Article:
The rodents include rock and ground squirrels, prairie dogs, wood rats and chipmunks. Outdoor cats and rabbits also can be plague carriers.
The warning was issued following confirmation last Tuesday by the Centers for Disease Control and Prevention (CDC) laboratory in Fort Collins that a 54-year-old woman from Weld County is suffering from plague. The woman is being treated at an area hospital after becoming ill on Aug. 16. She was hospitalized on Aug. 22.
A joint investigation involving state and local health officials and the CDC is being done to identify where the woman was exposed.
Symptoms of plague include fever, headache, weakness and rapidly developing pneumonia with shortness of breath; chest pain; cough; and sometimes bloody or watery saliva. The pneumonia progresses for two-to-four days and may cause respiratory failure and shock. Plague is treated with antibiotics.
John Pape, an epidemiologist who specializes in animal-related diseases for the Colorado Department of Public Health and Environment, said, "Prior to this human case, several cats around the state have tested positive for plague, so it's timely for individuals to take necessary precautions. Humans can get the plague from their cats through scratches, bites or by exposure to their coughs. The best way to protect your cat and yourself is to keep your cat indoors so they can't hunt infected rodents. Also, keep pets from roaming. If they are outdoor animals, talk to your veterinarian about flea treatment."
Pape explained that in some rural parts of the state, the rodent population has grown rapidly due to rainy weather, resulting in higher vegetation, which, in turn, provides an ample food supply for these rodents.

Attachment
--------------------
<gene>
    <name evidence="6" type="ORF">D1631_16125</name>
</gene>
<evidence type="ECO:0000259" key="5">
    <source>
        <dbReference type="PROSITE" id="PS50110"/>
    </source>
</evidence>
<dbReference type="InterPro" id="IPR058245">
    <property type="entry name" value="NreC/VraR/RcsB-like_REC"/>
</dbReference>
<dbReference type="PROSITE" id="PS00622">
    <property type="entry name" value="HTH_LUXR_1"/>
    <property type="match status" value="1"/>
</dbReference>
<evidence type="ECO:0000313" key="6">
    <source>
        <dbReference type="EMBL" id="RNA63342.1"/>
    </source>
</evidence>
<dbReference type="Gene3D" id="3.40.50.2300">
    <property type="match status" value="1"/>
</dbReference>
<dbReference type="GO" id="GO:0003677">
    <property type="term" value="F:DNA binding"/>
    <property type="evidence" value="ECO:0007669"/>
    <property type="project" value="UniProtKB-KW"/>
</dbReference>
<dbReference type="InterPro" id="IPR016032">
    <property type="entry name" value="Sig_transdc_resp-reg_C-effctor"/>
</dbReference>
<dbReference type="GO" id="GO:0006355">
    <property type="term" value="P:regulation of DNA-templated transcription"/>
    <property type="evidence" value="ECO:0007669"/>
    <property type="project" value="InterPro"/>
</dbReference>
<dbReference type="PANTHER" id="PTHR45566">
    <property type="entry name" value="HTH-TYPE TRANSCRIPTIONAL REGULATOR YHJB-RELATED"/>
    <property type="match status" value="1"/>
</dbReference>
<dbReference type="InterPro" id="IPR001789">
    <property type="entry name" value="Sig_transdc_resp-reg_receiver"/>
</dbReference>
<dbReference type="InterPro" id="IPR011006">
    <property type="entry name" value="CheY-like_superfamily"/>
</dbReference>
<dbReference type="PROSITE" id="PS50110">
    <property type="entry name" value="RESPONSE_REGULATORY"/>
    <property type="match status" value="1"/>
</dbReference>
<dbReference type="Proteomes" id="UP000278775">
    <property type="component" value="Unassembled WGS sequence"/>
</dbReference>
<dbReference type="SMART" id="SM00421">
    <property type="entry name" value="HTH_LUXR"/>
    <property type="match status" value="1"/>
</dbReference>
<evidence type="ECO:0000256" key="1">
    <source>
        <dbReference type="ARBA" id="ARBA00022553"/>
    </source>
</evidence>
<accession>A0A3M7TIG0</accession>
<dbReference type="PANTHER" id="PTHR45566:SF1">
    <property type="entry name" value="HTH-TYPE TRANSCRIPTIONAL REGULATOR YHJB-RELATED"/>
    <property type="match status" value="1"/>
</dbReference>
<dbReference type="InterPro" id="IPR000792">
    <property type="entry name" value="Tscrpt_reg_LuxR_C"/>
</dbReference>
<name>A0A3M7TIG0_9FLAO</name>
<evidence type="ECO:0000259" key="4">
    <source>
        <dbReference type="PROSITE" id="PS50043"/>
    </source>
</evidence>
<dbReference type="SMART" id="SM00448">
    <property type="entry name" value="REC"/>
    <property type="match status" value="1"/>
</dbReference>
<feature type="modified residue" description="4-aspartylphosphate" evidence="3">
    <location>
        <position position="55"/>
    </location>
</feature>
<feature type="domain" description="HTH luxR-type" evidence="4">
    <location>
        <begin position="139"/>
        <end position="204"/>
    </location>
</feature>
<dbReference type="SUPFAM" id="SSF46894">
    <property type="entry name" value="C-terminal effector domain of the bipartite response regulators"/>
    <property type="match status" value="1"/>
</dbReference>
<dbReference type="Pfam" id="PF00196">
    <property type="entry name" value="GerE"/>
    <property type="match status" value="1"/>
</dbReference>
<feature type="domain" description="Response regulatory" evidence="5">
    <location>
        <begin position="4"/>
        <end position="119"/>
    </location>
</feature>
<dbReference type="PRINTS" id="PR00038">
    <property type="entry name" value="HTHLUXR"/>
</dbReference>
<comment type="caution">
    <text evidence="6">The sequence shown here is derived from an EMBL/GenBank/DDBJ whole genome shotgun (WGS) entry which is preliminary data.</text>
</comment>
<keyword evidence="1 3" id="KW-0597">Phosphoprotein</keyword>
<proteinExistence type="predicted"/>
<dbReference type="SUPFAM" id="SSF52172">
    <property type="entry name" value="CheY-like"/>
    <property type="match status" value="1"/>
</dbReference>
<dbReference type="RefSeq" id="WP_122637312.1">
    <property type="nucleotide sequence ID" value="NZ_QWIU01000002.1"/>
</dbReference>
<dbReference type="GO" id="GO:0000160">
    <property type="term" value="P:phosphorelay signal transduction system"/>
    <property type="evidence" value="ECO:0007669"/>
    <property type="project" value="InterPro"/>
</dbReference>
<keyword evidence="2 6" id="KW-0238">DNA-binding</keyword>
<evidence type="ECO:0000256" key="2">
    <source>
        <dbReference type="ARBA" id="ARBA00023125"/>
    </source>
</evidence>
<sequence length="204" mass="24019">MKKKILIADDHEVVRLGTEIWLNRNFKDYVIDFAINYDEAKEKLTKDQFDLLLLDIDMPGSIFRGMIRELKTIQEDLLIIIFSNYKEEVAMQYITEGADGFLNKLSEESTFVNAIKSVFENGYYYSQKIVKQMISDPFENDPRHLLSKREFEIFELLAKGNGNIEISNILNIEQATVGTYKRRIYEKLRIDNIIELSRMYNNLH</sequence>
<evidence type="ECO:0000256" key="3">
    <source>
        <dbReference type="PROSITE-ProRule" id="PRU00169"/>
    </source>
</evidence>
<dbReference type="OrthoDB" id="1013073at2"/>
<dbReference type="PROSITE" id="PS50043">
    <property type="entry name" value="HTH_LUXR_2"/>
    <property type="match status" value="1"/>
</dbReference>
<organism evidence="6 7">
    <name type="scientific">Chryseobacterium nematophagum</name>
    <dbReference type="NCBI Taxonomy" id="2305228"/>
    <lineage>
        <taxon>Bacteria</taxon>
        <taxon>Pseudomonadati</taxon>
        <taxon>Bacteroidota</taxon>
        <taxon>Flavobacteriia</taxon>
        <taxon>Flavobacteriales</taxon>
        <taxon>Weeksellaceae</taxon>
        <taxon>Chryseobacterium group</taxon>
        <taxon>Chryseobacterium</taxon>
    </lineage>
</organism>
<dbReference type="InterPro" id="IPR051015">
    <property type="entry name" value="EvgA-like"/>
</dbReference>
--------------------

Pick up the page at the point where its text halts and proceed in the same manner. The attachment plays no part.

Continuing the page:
Precautions that should be taken by Coloradans who live in or visit rural sections of the state include:
-- Do not attempt to hold, feed or entice any rodent into the yard or onto the back porch or patio.
-- Avoid contact with all sick and dead rodents. Look for the presence of blowflies or dead animal smell as evidence of animals that have died from the disease. Report the areas where such animals are found to local health departments or to the Colorado Department of Public Health and Environment or to the appropriate campground office.
-- Watch cats for plague symptoms such as lack of appetite, fever, lethargy, a swollen neck, coughing or difficulty breathing. Seek professional veterinary care for such animals and do not handle suspiciously sick pets without gloves and face protection.
-- When hiking, treat pants, socks, shoe tops, arms and legs with insect repellents.
-- Eliminate potential rodent shelters, such as piles of lumber, broken cement, trash and weed around the home or recreational cabin.
-- Make certain that houses and outbuildings are as rodent-proof as possible. Keep foundations in good repair and eliminate overhanging trees from roof and windows.
-- Do not catch, play with or attempt to hand-feed wild rodents.
-- Keep all dogs leashed, or better yet, leave them at home when hiking or camping. It also is wise to restrain cats and dogs from roaming at all times.
-- Insecticide powders or shampoos should be used on cats and dogs every few days while in plague-infested areas.
According to Pape, the last human case of plague in Colorado was reported in 2000 and involved a 7-year-old from Montrose County.
For more information, contact the Colorado Department of Public Health and Environment's Disease Control and Environmental Epidemiology Division at (303) 692-2700.
Source: Colorado Department of Public Health